Son Cleveland Garard "Jack" Hinerman (Nov. 1883-1956) was born in 1883 and grew up in Uniontown. He moved to Amarillo, TX and "helped the area's oil development grow," reported the Amarillo Globe-Times. He "came west from Uniontown, Pa., and at the height of the boom here, he and his brother, Tom, drilled many early wells in the field for major oil companies. In 1929, Jack Hinerman formed a partnership with the Herrmann Brothers and continued drilling operations. He established a reputation for being one of the most careful contractors in the field. He also was a part owner of the Gunn-Hinerman Tire Company, now known as Gunn Brothers." Tragically, in December 1956, while driving in Amarillo, Jack was killed when the vehicle he was driving was struck by a moving railroad train.
Son Lawrence O. (or "Laurence") Hinerman (1891-1964) was born in Feb. 1891. he was a printer in the Uniontown area for the Fayette Publishing Company. He was married twice. His first wife, Bessie Echard, died at age 32 on July 13, 1919. After three years as a widower, he wed again in July 1922 to Nellie C. LaClair. His address in 1923 was 71 Dawson Avenue in Uniontown. He died in Tulsa on Feb. 6, 1964.
~ Son Nelson Hinerman ~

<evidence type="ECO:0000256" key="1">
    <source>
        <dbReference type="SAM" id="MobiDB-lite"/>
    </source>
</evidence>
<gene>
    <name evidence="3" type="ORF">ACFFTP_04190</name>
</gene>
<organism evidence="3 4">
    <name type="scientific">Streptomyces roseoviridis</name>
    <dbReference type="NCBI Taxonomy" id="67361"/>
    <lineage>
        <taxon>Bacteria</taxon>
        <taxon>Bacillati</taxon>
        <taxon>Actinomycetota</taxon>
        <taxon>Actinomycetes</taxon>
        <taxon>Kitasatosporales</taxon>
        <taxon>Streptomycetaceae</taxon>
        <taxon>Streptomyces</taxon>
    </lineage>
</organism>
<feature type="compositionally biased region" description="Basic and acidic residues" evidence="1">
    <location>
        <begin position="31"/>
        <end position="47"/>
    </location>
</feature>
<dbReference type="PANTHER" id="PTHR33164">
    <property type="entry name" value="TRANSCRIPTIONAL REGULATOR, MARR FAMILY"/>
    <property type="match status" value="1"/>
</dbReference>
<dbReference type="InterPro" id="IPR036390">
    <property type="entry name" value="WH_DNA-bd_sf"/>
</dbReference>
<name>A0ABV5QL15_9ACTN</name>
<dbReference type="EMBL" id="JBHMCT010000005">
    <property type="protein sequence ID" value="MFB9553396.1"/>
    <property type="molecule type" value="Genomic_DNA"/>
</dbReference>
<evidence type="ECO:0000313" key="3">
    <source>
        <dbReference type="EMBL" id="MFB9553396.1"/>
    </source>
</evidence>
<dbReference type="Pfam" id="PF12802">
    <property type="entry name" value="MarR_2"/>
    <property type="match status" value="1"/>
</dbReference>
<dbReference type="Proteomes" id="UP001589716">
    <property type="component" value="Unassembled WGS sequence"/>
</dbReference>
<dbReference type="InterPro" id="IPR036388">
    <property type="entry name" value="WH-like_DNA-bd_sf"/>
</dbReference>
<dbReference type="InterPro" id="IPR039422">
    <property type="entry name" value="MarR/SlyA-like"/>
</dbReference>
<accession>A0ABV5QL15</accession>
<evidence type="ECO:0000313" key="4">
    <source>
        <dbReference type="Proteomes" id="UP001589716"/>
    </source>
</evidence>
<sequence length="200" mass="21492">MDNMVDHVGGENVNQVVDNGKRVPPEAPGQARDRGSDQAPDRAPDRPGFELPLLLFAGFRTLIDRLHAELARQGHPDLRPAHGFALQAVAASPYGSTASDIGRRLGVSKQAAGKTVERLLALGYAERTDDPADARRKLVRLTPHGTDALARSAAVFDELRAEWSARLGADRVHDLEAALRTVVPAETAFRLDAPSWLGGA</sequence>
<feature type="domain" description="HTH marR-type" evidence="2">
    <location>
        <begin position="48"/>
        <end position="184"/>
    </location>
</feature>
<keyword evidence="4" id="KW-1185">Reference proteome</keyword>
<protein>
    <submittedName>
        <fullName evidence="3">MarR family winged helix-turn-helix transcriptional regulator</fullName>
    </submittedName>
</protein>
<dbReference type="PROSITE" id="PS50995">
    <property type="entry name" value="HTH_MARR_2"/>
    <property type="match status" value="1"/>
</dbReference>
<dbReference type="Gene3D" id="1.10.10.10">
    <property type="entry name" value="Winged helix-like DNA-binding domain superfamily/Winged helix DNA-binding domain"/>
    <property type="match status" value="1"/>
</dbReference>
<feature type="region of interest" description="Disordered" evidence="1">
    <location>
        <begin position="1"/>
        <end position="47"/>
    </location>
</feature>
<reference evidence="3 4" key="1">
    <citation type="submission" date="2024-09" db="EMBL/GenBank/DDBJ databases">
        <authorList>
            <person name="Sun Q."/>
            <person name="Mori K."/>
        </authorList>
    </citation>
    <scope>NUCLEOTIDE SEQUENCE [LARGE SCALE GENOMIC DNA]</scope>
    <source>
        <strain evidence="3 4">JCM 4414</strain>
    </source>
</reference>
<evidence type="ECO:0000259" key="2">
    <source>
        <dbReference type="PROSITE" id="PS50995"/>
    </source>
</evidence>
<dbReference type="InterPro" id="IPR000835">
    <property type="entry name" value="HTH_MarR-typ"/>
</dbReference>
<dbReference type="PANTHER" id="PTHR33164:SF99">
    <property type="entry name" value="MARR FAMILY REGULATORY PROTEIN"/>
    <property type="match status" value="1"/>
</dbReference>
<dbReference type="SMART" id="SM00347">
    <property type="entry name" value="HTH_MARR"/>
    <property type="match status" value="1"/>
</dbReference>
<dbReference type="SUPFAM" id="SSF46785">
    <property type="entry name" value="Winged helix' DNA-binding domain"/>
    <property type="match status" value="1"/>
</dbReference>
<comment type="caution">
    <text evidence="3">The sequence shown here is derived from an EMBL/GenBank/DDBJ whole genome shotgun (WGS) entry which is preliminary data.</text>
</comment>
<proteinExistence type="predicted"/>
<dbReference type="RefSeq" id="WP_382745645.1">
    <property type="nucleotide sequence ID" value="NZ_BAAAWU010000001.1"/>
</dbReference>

Son Nelson Hinerman (1853-1893) was born on Aug. 30, 1853 in Greene County. His birth year also has been given as 1850.
He was a lifelong farmer who never married.
At age 25, in 1880, Nelson lived at home and worked with his father on their farm in Aleppo Township.
A local newspaper, the Waynesburg Republican, once said "He was much beloved, by all who knew him...."
He endured the death of his mother in 1881 and continued to dwell with or near his widowed father. Circa 1892, he rented a portion of the father's farm to raise corn, and after the harvest delivered 230 bushels of corn as rent, valued on the open market at $103.50.
He is known to have dictated and signed an affidavit in 1892 supporting his father's application to receive the late mother's Civil War pension.
In the late autumn of 1893, he was stricken with a severe case of gastritis. Despite receiving care from the best local physicians, he could not rally. He died on Nov. 17, 1893, at age 30. Said the Republican, "He leaves a father, brothers and sisters to mourn his loss."
His remains were laid to rest in Windy Gap Cemetery. His grave marker was legible when photographed in 2007.
A poem in his memory was published in the Republican by a writer known only as "E.B.A.":